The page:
Baltimore mayor warns of white van trying to 'snatch up young girls'; police say no reports

Baltimore Mayor Jack Young (Barbara Haddock Taylor/Baltimore Sun/Tribune News Service via Getty Images)

As Baltimore grapples with an ever-growing homicide rate, the city's mayor raised eyebrows on Monday when he voiced concern about a mysterious white van roaming the streets with someone trying to "snatch up young girls" — something that has been refuted by his own police force.

Baltimore Mayor Bernard "Jack" Young made the comment during an interview with WBAL-TV while discussing human trafficking. He said he had received information about a white van trying to abduct girls for their organs. It's "all over Facebook," said Young, who took office in May.

"We're getting reports of somebody in a white van trying to snatch up young girls for human trafficking and for selling body parts, I'm told," he told WBAL-TV. "So we have to really be careful, because there's so much evil going on, not just in the city of Baltimore, but around the country."

Charm City has seen at least 316 reported homicides this year, according to The Baltimore Sun. The major northeastern city in Maryland of more than 600,000 people is one of the most dangerous in America, according to the FBI.

A spokesperson for the mayor told WBAL-TV that Young was making a general statement and not referring to any specific incident.

But the mayor did convey a message to residents in his interview with the television station, saying: "Don't park near a white van. Make sure that you look at your surroundings and make sure you keep your cellphone in case somebody tries to abduct you and call 911 right away."

The Baltimore Police Department told FOX45 that while they were aware of the posts on social media, they do not have any actual reports of incidents involving white vans trying to abduct young girls.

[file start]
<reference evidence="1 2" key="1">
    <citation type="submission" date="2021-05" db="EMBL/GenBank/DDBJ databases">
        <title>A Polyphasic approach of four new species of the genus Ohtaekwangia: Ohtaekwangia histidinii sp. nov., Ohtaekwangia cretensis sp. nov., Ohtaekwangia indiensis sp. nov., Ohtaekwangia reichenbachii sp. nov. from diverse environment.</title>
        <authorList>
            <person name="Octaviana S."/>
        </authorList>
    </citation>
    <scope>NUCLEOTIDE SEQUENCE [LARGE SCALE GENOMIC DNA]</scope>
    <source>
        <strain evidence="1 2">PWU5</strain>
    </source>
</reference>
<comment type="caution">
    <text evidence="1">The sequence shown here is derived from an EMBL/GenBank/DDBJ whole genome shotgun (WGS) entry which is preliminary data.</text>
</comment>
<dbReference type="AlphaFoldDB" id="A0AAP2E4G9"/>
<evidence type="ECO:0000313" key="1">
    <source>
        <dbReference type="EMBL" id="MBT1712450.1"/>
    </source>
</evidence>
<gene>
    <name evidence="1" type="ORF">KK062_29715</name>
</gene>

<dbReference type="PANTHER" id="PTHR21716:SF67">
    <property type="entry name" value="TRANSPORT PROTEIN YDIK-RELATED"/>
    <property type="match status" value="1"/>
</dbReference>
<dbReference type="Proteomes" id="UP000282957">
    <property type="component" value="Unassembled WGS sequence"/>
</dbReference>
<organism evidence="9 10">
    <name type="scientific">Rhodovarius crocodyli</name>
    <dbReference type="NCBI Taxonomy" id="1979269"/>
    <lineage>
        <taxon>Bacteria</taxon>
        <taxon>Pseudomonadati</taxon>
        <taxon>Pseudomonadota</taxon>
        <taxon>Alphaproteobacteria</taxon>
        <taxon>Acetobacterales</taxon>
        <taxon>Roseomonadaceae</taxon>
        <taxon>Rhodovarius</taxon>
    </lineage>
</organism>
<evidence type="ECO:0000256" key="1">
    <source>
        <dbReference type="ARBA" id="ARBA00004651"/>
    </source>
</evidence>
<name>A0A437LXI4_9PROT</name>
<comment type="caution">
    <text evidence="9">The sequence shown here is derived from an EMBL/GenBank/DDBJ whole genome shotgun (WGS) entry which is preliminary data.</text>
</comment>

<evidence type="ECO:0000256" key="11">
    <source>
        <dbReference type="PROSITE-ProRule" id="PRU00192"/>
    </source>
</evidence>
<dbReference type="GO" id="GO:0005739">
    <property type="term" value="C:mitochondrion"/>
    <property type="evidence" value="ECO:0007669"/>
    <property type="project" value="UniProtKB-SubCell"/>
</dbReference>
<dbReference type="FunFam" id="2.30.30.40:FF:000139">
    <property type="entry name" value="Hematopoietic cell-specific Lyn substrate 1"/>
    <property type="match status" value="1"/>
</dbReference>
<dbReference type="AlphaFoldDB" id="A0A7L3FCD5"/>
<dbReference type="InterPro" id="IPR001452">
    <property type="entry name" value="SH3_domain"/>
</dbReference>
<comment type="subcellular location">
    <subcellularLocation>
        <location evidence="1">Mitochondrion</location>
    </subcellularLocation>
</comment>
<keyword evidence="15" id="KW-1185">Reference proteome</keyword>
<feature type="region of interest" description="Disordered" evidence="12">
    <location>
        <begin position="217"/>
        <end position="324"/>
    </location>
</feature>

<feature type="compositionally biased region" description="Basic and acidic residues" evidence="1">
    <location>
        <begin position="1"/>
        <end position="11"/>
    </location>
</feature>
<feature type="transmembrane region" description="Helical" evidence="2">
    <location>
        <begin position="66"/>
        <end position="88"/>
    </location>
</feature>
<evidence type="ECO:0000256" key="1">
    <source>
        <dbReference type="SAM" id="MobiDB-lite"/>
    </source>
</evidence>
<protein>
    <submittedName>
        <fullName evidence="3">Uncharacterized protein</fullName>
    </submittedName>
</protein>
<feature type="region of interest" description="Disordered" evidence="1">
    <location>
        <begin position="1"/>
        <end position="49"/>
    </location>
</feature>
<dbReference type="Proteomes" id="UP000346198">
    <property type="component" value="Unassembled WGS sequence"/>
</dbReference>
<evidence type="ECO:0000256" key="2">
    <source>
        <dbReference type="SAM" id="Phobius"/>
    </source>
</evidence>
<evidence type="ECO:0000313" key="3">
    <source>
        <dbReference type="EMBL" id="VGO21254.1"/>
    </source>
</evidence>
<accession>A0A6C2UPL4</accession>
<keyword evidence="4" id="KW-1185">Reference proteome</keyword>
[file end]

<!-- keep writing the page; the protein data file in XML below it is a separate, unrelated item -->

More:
Baltimore City Councilman Kristerfer Burnett, who represents parts of West Baltimore and co-chairs the Baltimore City Human Trafficking Collaborative, told FOX45 that snatching from the streets is rare and that traffickers typically go after victims through relationships, drugs and other resources.

"Traffickers have many tactics that may include trying to befriend or date their victims first, offering shelter, money or food to young people not used to kindness. Parents should be aware of their children's social media and cell phone activities, and should pay close attention to older romantic partners or their children having new clothes, hairstyles, tattoos or nails that the parents themselves didn’t pay for," Burnett said in a statement.

"While forcible kidnapping does occur, it should not be considered the only form of human trafficking," he noted.

The councilman also pointed to labor trafficking, where immigrants are particularly vulnerable with the threat of deportation used to keep them working under hard conditions.

Young was in the spotlight last month as well, for saying that local leadership isn't to blame for the city's increasing homicide rate. "I’m not committing the murders," he said then.

In June at an anti-gun violence rally, the mayor advocated organized fights as a means to solve disputes without using weapons.

Baltimore has been in the throes of a steep rise in violent crime since 2015, when the homicide rate spiked amid the city’s worst rioting in decades following the death of Freddie Gray, a black man who died in police custody.

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Fox News' Barnini Chakraborty and Nicole Darrah contributed to this report.